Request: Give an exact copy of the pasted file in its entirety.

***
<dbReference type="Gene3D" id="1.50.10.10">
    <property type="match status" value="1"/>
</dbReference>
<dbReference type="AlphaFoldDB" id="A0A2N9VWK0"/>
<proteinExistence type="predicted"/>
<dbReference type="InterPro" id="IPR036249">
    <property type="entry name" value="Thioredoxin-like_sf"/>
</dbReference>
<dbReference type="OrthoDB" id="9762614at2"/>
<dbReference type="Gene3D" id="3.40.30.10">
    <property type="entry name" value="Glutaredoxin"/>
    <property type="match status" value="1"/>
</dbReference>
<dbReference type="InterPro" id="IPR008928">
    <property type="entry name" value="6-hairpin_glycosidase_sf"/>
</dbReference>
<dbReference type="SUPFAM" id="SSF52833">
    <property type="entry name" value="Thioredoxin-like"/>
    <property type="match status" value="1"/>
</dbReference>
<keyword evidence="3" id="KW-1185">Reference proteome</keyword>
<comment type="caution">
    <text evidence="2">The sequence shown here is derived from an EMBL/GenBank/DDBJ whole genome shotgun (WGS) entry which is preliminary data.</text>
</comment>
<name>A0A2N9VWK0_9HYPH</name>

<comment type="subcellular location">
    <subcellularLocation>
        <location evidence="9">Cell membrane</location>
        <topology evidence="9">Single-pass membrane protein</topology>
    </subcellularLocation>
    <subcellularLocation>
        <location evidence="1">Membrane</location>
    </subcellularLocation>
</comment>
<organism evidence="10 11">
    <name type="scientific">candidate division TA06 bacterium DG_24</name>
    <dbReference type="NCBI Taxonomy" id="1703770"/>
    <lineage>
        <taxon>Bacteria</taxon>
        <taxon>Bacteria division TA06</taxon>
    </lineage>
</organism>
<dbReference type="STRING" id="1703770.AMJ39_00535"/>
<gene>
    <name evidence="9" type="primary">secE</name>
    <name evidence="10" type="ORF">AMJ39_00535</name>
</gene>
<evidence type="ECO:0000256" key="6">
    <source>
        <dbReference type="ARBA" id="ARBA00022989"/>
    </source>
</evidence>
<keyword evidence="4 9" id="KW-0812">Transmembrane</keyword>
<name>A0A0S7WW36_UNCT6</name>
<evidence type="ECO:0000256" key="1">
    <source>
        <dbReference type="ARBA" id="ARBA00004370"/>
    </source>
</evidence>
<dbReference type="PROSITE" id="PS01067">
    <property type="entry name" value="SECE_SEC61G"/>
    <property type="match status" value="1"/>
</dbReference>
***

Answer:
<dbReference type="Gene3D" id="1.50.10.10">
    <property type="match status" value="1"/>
</dbReference>
<dbReference type="AlphaFoldDB" id="A0A2N9VWK0"/>
<proteinExistence type="predicted"/>
<dbReference type="InterPro" id="IPR036249">
    <property type="entry name" value="Thioredoxin-like_sf"/>
</dbReference>
<dbReference type="OrthoDB" id="9762614at2"/>
<dbReference type="Gene3D" id="3.40.30.10">
    <property type="entry name" value="Glutaredoxin"/>
    <property type="match status" value="1"/>
</dbReference>
<dbReference type="InterPro" id="IPR008928">
    <property type="entry name" value="6-hairpin_glycosidase_sf"/>
</dbReference>
<dbReference type="SUPFAM" id="SSF52833">
    <property type="entry name" value="Thioredoxin-like"/>
    <property type="match status" value="1"/>
</dbReference>
<keyword evidence="3" id="KW-1185">Reference proteome</keyword>
<comment type="caution">
    <text evidence="2">The sequence shown here is derived from an EMBL/GenBank/DDBJ whole genome shotgun (WGS) entry which is preliminary data.</text>
</comment>
<name>A0A2N9VWK0_9HYPH</name>

<comment type="subcellular location">
    <subcellularLocation>
        <location evidence="9">Cell membrane</location>
        <topology evidence="9">Single-pass membrane protein</topology>
    </subcellularLocation>
    <subcellularLocation>
        <location evidence="1">Membrane</location>
    </subcellularLocation>
</comment>
<organism evidence="10 11">
    <name type="scientific">candidate division TA06 bacterium DG_24</name>
    <dbReference type="NCBI Taxonomy" id="1703770"/>
    <lineage>
        <taxon>Bacteria</taxon>
        <taxon>Bacteria division TA06</taxon>
    </lineage>
</organism>
<dbReference type="STRING" id="1703770.AMJ39_00535"/>
<gene>
    <name evidence="9" type="primary">secE</name>
    <name evidence="10" type="ORF">AMJ39_00535</name>
</gene>
<evidence type="ECO:0000256" key="6">
    <source>
        <dbReference type="ARBA" id="ARBA00022989"/>
    </source>
</evidence>
<keyword evidence="4 9" id="KW-0812">Transmembrane</keyword>
<name>A0A0S7WW36_UNCT6</name>
<evidence type="ECO:0000256" key="1">
    <source>
        <dbReference type="ARBA" id="ARBA00004370"/>
    </source>
</evidence>
<dbReference type="PROSITE" id="PS01067">
    <property type="entry name" value="SECE_SEC61G"/>
    <property type="match status" value="1"/>
</dbReference>